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Author Topic: First offshore wind farm decommissioned  (Read 406 times)
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« on: September 12, 2017, 07:50:54 AM »

Interesting - was installed in 1991 with 0.45MW turbines, absolutely tiny in comparison to today's Leviathans.


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An unpaid Navitron volunteer who lives off-grid.

« Reply #1 on: September 12, 2017, 09:12:51 AM »

Good article Dan,
                 This provides the very necessary information for future projects, Even the concrete used is being studies for it,s resistance to the marine elements.
 The companies involved and the government officials must be commended for their long term approach. This coming on the heels of the latest Wind power subsidies dropping below nuclear to an astounding 58.00 per MW  is good news for those who put their faith in Renewable Energy.
The latest news from Florida,s Nuclear power stations is that that one was certified as unfit for purpose before Irma paid a visit. It got flooded and had to be shut down, A valve in the cooling system then ceased to function and only good luck saved the plant from going the way Fukushima went.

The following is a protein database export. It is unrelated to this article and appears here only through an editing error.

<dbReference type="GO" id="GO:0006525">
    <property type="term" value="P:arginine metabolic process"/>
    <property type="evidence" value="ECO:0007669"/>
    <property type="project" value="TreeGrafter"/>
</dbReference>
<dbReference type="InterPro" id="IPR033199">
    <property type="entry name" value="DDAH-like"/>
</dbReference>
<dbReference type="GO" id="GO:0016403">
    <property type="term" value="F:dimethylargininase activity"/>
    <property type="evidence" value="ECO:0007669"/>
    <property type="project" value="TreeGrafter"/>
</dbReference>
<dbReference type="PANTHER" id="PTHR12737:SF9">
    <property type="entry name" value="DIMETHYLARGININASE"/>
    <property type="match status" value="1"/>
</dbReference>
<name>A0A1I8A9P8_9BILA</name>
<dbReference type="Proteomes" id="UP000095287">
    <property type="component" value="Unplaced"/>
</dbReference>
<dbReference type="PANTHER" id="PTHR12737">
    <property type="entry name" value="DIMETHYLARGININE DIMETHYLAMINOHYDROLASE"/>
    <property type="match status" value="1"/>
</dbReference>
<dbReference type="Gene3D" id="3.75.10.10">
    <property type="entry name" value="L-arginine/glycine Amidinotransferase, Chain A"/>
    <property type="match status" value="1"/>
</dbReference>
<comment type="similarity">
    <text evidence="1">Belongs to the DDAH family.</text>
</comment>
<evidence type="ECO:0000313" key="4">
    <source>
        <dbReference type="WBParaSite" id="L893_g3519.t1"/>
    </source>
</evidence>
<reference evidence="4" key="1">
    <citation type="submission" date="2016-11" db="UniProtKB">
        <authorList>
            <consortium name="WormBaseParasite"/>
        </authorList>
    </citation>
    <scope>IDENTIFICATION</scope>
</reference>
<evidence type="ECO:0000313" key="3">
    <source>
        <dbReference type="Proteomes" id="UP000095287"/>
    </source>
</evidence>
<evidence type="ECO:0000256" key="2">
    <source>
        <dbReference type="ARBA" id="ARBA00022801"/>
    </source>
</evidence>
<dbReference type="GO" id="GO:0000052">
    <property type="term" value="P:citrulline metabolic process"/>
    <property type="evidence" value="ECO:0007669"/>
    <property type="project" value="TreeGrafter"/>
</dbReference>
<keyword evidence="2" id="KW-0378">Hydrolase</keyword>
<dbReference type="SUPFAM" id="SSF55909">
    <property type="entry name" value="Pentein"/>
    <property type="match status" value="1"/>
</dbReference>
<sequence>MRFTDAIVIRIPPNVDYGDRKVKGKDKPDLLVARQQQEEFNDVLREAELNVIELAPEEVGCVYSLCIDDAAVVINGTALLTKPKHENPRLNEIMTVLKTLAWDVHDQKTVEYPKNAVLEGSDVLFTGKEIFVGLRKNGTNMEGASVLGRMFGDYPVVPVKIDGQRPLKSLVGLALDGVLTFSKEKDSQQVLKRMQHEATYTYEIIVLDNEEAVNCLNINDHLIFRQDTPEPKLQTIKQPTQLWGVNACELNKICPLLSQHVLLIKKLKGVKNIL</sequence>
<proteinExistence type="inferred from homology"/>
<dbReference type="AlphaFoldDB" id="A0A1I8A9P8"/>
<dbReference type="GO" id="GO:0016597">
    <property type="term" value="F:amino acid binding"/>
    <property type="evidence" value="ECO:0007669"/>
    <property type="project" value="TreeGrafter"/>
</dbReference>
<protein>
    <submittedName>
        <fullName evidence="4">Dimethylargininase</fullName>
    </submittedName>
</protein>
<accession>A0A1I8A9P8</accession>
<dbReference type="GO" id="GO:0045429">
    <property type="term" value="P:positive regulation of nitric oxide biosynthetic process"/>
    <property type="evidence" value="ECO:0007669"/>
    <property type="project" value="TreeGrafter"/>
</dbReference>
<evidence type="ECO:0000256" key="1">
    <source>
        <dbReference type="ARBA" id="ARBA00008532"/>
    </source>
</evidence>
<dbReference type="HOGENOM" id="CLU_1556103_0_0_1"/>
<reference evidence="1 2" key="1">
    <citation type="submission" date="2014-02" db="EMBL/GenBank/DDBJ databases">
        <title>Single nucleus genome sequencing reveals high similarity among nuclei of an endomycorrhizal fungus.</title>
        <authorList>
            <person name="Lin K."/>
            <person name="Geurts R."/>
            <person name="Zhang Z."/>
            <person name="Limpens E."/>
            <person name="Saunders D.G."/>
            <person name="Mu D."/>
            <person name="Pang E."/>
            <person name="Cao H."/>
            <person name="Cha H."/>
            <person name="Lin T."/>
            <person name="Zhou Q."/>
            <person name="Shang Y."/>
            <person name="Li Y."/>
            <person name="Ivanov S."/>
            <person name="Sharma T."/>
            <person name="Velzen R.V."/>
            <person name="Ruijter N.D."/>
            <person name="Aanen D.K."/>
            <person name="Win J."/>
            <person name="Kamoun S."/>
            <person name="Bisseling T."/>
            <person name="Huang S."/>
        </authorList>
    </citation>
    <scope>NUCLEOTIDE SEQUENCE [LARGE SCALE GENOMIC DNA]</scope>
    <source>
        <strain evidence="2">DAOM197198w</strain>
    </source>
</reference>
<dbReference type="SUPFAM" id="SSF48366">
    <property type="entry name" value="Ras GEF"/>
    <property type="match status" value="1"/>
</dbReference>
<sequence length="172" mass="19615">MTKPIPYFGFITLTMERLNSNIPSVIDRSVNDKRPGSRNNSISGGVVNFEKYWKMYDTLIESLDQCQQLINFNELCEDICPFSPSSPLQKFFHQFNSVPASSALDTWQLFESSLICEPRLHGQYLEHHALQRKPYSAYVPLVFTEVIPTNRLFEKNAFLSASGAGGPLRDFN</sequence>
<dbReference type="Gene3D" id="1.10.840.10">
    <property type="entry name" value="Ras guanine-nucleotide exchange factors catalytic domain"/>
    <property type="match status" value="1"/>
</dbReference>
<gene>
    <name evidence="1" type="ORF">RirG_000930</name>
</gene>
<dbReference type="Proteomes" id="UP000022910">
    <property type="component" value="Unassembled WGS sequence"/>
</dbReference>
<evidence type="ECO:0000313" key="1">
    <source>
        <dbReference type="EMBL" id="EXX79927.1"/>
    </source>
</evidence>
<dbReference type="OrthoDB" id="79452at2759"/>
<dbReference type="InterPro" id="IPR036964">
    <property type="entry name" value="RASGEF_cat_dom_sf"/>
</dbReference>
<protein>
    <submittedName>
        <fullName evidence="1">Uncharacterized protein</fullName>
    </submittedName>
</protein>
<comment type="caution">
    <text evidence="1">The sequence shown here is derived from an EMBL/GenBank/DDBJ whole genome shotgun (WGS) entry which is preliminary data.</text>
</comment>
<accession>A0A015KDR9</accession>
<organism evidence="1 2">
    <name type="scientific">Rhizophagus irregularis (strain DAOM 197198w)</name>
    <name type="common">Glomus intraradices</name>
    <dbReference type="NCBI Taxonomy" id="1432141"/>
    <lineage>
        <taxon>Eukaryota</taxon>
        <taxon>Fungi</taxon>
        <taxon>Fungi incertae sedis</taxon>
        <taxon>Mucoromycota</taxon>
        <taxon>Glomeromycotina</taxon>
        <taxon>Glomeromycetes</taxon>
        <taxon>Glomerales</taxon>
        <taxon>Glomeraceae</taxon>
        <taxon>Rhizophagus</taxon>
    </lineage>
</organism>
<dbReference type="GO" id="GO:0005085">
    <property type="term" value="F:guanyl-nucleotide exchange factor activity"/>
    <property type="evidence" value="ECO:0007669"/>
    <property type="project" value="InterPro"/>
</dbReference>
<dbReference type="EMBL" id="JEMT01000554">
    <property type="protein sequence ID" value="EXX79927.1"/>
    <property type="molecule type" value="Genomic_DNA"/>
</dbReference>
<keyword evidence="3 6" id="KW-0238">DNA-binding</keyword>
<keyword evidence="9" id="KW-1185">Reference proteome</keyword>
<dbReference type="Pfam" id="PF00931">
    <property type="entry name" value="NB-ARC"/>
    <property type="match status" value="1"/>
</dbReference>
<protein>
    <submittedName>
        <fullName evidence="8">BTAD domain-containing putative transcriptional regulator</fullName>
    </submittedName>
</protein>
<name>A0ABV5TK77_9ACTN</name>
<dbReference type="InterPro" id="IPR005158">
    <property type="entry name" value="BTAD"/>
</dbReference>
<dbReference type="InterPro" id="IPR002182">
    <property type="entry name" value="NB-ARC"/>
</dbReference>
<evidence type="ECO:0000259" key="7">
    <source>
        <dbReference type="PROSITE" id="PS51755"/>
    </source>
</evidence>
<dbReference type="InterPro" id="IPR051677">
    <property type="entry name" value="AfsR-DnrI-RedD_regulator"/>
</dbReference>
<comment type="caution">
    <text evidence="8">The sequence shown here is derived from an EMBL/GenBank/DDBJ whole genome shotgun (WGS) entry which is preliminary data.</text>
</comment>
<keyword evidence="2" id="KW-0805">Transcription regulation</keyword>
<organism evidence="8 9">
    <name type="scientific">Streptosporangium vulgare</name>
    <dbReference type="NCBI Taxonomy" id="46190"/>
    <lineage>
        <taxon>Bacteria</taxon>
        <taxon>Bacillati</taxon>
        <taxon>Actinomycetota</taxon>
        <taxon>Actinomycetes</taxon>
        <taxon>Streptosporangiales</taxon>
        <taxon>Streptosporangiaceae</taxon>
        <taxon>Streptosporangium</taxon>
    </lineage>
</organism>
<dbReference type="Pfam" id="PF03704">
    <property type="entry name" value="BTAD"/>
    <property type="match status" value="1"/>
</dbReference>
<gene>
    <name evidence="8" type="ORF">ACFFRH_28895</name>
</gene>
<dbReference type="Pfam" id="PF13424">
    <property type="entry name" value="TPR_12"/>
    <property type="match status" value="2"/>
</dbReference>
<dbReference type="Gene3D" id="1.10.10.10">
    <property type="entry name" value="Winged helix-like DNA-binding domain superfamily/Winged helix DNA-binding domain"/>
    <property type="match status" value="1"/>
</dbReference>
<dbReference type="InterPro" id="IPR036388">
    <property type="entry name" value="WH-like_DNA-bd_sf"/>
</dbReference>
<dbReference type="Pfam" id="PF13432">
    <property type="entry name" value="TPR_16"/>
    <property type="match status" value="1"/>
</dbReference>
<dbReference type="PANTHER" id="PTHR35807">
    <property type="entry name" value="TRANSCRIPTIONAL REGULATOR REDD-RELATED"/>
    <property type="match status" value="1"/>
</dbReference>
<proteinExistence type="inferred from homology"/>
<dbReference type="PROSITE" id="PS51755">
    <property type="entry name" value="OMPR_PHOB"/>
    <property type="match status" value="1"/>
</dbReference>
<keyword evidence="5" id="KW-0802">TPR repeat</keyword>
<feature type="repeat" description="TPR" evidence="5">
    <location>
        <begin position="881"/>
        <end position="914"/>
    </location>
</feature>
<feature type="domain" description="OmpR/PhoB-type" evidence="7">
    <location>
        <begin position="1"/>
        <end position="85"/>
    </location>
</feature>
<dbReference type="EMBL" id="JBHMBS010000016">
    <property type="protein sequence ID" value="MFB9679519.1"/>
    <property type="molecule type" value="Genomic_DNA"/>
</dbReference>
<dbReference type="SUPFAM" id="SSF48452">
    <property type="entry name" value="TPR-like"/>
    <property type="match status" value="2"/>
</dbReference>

I believe that it is gradually dawning on even the most anti-wind turbine fractions that wind generated power and solar pv are going to have to be a large part of our future if we want to save our planet.

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« Reply #2 on: September 12, 2017, 09:34:43 AM »

243GWh produced.  That equates to about 10 million quid at 4p/kWh.  About 40 million, at current domestic rates, with no fuel costs.

No doubt the cost at the time was a bit expensive.  Probably some deal of subsidy at the time.  But they had to start somewhere.

450kW was certainly not a small turbine at the time! Jounalists trying to be something they are not, as usual?

What it does do is debunk the myth, spread about by the anti renewable mob, that wind turbines never recoup their carbon footprint cost.  Note that the output was only about 25% of nameplate, so rather less than our latest off-shore additions.  Development has certainly moved on - thanks to that initial installation made over 25 years ago.  Think for a moment they could easily double that wind farm output with just one turbine, now.
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« Reply #3 on: September 12, 2017, 10:18:05 AM »

And here's its lifetime production, expressed as rolling annual capacity factor.

Note that I only had annual data up to 2002, which is why it's so lumpy in the first half of the graph - there's only one data point per year. From then on, I have monthly data, so the rolling annual number was updated 12 times per year.


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